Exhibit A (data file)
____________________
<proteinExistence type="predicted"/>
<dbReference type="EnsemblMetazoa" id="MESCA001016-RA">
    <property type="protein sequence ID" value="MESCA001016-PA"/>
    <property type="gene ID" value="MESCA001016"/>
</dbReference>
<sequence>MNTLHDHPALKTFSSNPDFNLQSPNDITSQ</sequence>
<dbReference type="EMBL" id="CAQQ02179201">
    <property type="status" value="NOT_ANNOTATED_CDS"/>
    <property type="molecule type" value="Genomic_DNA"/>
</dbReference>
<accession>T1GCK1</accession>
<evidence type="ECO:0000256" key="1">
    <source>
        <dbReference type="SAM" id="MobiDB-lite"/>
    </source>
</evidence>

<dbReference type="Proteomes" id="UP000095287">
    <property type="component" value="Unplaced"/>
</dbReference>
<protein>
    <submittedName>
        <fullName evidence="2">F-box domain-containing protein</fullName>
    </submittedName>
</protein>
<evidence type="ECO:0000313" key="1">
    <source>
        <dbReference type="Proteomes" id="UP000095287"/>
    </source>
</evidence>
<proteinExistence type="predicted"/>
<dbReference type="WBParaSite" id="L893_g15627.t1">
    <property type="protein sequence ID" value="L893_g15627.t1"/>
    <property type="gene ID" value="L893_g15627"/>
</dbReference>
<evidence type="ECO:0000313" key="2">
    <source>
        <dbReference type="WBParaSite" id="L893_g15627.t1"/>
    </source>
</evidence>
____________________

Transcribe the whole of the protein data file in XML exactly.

<proteinExistence type="predicted"/>
<dbReference type="EnsemblMetazoa" id="MESCA001016-RA">
    <property type="protein sequence ID" value="MESCA001016-PA"/>
    <property type="gene ID" value="MESCA001016"/>
</dbReference>
<sequence>MNTLHDHPALKTFSSNPDFNLQSPNDITSQ</sequence>
<dbReference type="EMBL" id="CAQQ02179201">
    <property type="status" value="NOT_ANNOTATED_CDS"/>
    <property type="molecule type" value="Genomic_DNA"/>
</dbReference>
<accession>T1GCK1</accession>
<evidence type="ECO:0000256" key="1">
    <source>
        <dbReference type="SAM" id="MobiDB-lite"/>
    </source>
</evidence>

<dbReference type="Proteomes" id="UP000095287">
    <property type="component" value="Unplaced"/>
</dbReference>
<protein>
    <submittedName>
        <fullName evidence="2">F-box domain-containing protein</fullName>
    </submittedName>
</protein>
<evidence type="ECO:0000313" key="1">
    <source>
        <dbReference type="Proteomes" id="UP000095287"/>
    </source>
</evidence>
<proteinExistence type="predicted"/>
<dbReference type="WBParaSite" id="L893_g15627.t1">
    <property type="protein sequence ID" value="L893_g15627.t1"/>
    <property type="gene ID" value="L893_g15627"/>
</dbReference>
<evidence type="ECO:0000313" key="2">
    <source>
        <dbReference type="WBParaSite" id="L893_g15627.t1"/>
    </source>
</evidence>